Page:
# Why “monoxide” but not “diodine”?

When naming compounds, sometimes when there are two vowels in a row the second is elided: this happens for example with "mono-oxide", which becomes "monoxide" instead.

Why is this not always applied, e.g. with "diiodine"? Why aren't the repeated i's removed to make it "diodine"?

• As I see it, there's two possible reasons: (1) It's a bit more awkward to say monooxide than diiodine, hence the dropping of the extra "o". You also see that in "monopsony", which combines "mono" with "opsony" (buyer). [My MacOS disctionary defines it as "a market situation in which there is only one buyer."] (2) More commonly-used words get modified, through usage, more often than than less-commonly used words, and monoxide is more common than diiodine (though that wouldn't explain monopsony!). – theorist Jan 15 at 2:53
• One more example: EDTA (ethylenediaminetetraacetic acid) – Nilay Ghosh Jan 15 at 3:46
• Note that the "o" in "mono" is often elided not only when double "o" results: e.g. monatomic. – Ruslan Jan 15 at 10:02
• We do have cyclooctane, though. – Oscar Lanzi Jan 15 at 10:42
• The fact that "mono" is disyllabic probably has something to do with it. We can analyze "monoxide" as "mono" being reduced to "mon". If we had "diodine", it would be hard to analyze that as "di" being reduced to "d"; prefixes don't get reduced to just a consonant. A vowel prefix can be pronounced by itself, but a consonant prefix can only alter the syllable of the main word, rather than being pronounced in its own right. – Acccumulation Jan 16 at 22:45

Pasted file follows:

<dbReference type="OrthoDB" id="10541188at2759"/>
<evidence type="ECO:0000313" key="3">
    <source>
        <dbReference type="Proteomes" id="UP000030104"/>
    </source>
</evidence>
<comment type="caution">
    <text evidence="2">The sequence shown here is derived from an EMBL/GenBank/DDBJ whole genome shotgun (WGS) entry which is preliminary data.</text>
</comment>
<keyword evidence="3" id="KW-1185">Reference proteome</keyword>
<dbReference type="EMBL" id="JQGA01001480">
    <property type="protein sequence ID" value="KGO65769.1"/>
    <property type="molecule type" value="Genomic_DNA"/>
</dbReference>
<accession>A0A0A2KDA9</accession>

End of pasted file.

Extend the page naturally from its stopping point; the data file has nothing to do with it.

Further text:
Both "monooxide" and "monoxide" are used in the literature, yet "monoxide" is being used more often (Google Books Ngram Viewer). Although this is an accepted elision, it is not the preferred one, and must not set a precedent for other cases when multiplicative prefix ends with the same vowel as the root word begins with, such as "diiodine".

According to the current version of Nomenclature of Inorganic Chemistry, IUPAC Recommendations 2005 [1, p. 31]:

IR-2.7 ELISIONS

In general, in compositional and additive nomenclature no elisions are made when using multiplicative preﬁxes.

Example:

1. tetraaqua (not tetraqua)
2. monooxygen (not monoxygen)
3. tetraarsenic hexaoxide

However, monoxide, rather than monooxide, is an allowed exception through general use.

Further, from section IR-5.2 Stoichiometric names of elements and binary compounds [1, p. 69]:

The multiplicative preﬁxes precede the names they multiply, and are joined directly to them without spaces or hyphens. The ﬁnal vowels of multiplicative prefixes should not be elided (although ‘monoxide’, rather than ‘monooxide’, is an allowed exception because of general usage).